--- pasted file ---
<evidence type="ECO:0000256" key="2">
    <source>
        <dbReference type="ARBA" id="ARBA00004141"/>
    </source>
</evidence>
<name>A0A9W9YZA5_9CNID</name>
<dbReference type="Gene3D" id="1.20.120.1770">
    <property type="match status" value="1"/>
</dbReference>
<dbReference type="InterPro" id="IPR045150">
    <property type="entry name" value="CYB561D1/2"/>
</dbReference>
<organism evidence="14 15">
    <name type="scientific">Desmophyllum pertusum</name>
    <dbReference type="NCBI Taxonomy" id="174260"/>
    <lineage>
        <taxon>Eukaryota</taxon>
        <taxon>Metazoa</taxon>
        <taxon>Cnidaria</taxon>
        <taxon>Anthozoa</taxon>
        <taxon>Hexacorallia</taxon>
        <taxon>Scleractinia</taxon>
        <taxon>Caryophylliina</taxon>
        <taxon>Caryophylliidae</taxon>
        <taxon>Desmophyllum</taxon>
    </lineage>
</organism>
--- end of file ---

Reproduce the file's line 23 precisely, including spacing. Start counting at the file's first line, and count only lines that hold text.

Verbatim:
        <taxon>Caryophylliina</taxon>